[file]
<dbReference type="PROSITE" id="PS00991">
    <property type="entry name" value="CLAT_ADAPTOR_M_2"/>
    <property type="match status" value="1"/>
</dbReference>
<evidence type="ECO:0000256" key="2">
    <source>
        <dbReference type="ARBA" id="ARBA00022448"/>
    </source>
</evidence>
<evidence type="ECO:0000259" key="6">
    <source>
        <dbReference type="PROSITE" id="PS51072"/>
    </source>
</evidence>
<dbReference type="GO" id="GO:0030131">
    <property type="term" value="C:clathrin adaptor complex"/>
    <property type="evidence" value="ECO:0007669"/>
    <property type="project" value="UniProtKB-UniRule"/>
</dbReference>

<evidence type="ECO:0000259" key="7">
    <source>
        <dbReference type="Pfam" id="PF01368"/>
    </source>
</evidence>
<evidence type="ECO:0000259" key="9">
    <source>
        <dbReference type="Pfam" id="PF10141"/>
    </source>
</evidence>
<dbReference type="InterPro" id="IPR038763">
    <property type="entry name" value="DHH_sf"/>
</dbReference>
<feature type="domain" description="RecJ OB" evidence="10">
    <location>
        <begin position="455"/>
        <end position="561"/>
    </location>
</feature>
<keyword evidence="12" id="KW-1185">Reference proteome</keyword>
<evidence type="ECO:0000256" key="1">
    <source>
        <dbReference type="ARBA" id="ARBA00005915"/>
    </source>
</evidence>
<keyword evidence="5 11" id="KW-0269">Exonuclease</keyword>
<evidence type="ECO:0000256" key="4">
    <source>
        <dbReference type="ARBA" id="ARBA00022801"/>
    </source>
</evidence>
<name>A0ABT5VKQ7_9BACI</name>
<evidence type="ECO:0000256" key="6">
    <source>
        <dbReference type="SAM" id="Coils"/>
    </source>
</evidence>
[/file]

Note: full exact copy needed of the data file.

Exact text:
<dbReference type="PROSITE" id="PS00991">
    <property type="entry name" value="CLAT_ADAPTOR_M_2"/>
    <property type="match status" value="1"/>
</dbReference>
<evidence type="ECO:0000256" key="2">
    <source>
        <dbReference type="ARBA" id="ARBA00022448"/>
    </source>
</evidence>
<evidence type="ECO:0000259" key="6">
    <source>
        <dbReference type="PROSITE" id="PS51072"/>
    </source>
</evidence>
<dbReference type="GO" id="GO:0030131">
    <property type="term" value="C:clathrin adaptor complex"/>
    <property type="evidence" value="ECO:0007669"/>
    <property type="project" value="UniProtKB-UniRule"/>
</dbReference>

<evidence type="ECO:0000259" key="7">
    <source>
        <dbReference type="Pfam" id="PF01368"/>
    </source>
</evidence>
<evidence type="ECO:0000259" key="9">
    <source>
        <dbReference type="Pfam" id="PF10141"/>
    </source>
</evidence>
<dbReference type="InterPro" id="IPR038763">
    <property type="entry name" value="DHH_sf"/>
</dbReference>
<feature type="domain" description="RecJ OB" evidence="10">
    <location>
        <begin position="455"/>
        <end position="561"/>
    </location>
</feature>
<keyword evidence="12" id="KW-1185">Reference proteome</keyword>
<evidence type="ECO:0000256" key="1">
    <source>
        <dbReference type="ARBA" id="ARBA00005915"/>
    </source>
</evidence>
<keyword evidence="5 11" id="KW-0269">Exonuclease</keyword>
<evidence type="ECO:0000256" key="4">
    <source>
        <dbReference type="ARBA" id="ARBA00022801"/>
    </source>
</evidence>
<name>A0ABT5VKQ7_9BACI</name>
<evidence type="ECO:0000256" key="6">
    <source>
        <dbReference type="SAM" id="Coils"/>
    </source>
</evidence>